After several residents spoke in opposition, the Jefferson City Council unanimously denied a permit for a short-term rental on Timber Trail.
Julie Glaser applied for a special exception permit to operate a short-term rental at 1500 Timber Trail. Glaser previously said she would rent the home out about two or three times a month.
Under the city's ordinance for a short-term rental, a renter could only stay in the residence for less than one month. A property owner also could rent out a lodging room where someone rents a single room or basement for less than a month. Short-term lodging room rentals cannot have multiple rentals in the same residence.
Residents in the area said they were concerned about neighborhood safety, loud parties, parking issues and decrease in property values.
"Being proactive and protecting (the children's) safety is of the utmost importance," resident Brenda Proebsting said. "Strangers paying to come in and out of a nearby residence pose a safety and security risk."
Property owners cannot use short-term rentals for receptions, parties or weddings, according to the city code.
Several council members said they agreed with residents' concerns. Some also noted Glaser was not present at the council meeting to answer questions.
"I'm for Airbnbs, I think they're beneficial (but) I'm convinced this is not the best fit for this area," Ward 1 Councilman David Kemna said.
The Jefferson City Planning and Zoning Commission unanimously recommended approval of the permit last month.
While the short-term rental met the city code's criteria, Mayor Carrie Tergin said, it is up to the council to decide if a short-term rental is appropriate for the neighborhood.
"When it comes out of Planning and Zoning, their job is to evaluate whether it meets the criteria, but when it comes here, it is our job to really look at whether it is the best fit for our community and the neighborhood," Tergin said. "Certainly we could say it meets the criteria but does it fit the criteria to fit in this neighborhood? If I were to vote, I would vote 'no,' that it does not fit the neighborhood based on these comments and based on the fact the applicant is not here."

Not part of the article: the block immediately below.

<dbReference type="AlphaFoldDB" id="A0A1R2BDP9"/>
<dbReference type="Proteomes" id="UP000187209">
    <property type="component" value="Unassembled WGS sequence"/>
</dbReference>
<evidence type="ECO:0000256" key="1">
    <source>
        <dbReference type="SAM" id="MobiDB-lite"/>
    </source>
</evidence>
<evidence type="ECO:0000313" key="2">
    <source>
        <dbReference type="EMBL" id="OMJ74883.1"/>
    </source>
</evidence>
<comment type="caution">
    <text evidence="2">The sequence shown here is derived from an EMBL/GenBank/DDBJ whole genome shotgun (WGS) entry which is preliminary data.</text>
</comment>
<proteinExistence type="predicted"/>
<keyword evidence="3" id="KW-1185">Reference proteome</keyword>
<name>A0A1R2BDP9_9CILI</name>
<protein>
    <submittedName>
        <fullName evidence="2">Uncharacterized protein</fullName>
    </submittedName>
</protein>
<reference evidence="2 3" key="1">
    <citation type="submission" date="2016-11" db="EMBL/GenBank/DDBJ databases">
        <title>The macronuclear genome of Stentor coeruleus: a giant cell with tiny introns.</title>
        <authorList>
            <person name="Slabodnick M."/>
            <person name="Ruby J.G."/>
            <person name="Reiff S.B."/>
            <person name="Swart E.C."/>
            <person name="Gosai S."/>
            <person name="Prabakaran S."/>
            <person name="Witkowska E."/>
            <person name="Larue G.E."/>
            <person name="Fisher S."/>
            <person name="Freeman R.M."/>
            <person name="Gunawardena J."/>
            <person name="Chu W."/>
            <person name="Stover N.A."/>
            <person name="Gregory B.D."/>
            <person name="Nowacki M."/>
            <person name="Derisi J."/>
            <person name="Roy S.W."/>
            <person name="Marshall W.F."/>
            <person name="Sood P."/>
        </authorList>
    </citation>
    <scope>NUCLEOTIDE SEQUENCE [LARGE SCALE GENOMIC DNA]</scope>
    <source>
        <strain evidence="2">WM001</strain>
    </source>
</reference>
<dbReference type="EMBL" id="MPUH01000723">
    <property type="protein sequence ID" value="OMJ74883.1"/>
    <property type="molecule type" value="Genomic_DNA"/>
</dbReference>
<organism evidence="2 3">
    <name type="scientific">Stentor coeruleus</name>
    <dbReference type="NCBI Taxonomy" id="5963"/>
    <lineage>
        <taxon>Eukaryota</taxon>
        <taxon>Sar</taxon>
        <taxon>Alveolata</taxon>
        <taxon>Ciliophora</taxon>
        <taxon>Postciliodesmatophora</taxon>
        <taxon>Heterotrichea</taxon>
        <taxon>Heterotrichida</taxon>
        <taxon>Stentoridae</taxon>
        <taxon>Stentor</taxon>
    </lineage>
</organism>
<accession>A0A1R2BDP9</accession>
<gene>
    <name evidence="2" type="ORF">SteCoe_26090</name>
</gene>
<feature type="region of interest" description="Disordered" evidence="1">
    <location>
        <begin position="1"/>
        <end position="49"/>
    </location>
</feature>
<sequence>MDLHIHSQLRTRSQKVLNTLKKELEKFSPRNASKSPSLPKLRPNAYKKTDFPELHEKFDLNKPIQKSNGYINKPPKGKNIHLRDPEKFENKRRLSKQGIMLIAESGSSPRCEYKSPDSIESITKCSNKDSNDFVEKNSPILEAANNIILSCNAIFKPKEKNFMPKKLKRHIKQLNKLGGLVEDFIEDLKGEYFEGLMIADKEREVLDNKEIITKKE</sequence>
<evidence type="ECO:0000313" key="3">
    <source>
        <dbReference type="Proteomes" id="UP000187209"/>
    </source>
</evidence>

In a separate case, the council approved Tony and Jenny Smith's special exception permit to operate a short-term rental at 612 E. McCarty St. Ward 2 Councilman Rick Mihalevich abstained from voting on the permit.
A maximum of five unrelated people or an unlimited number of related individuals can stay in a Jefferson City short-term rental at a time, under city code.
If a property owner violates the city code, the city can revoke the permit.
In other business, the City Council heard a bill Monday that would approve a $1.6 million supplemental appropriation within the Jefferson City Parks, Recreation and Forestry Department's fund balance.
The Jefferson City Parks and Recreation Commission approved this appropriation earlier this month.
The amount covers purchase of equipment and supplies for Community Park improvements. This includes tables, benches, turf, sculptures, shelters, lighting, signage, landscaping, trees, playground and sprayground equipment, and a restroom, Assistant Parks Director JJ Gates previously said.
Kansas City firm Warner Nease Bost Architects designed and bidded out Community Park improvements last fall. The bid called for construction of an 18,650-square-foot playground, a sprayground, two park shelters, a restroom and storage facility, along with other items, according to a public notice from the city.
The commission listed Community Park as its first priority from the parks master plan, which outlines improvements to the parks system over the next 20 years.
Also on Monday, the council approved two bills authorizing the city to vacate the 500 block of Union Street and transfer ownership of it to the Jefferson City Public Schools. Another bill also provides easements along the 500 block of Union Street.
Under an agreement between the city and JCPS, the city will use funds from itself and Cole County to reimburse JCPS up to $1.5 million to construct a street adjacent to the new Capital City High School that would connect Creek Trail and Mission drives.
If the project costs less than $1.5 million, the district will use the remaining funds to improve Lewis and Clark Drive or Union Street, or construct enhanced crosswalks on Linden Drive at South Elementary School or Jackson Street at Thorpe Gordon Elementary School.
The city will also vacate Lewis and Clark Drive at Lewis and Clark Middle School, under the agreement. The city plans to transfer ownership of the street to JCPS.
The council also approved Missouri American Water Company's request to rezone 8.49 acres at 311 and 320 Hoover Road from a Planned Unit Development to M-1 Light Industrial. The company plans to relocate its current facility at 906 W. High St. to the Hoover Road location.
Ward 3 Councilwoman Erin Wiseman was not present at Monday's meeting.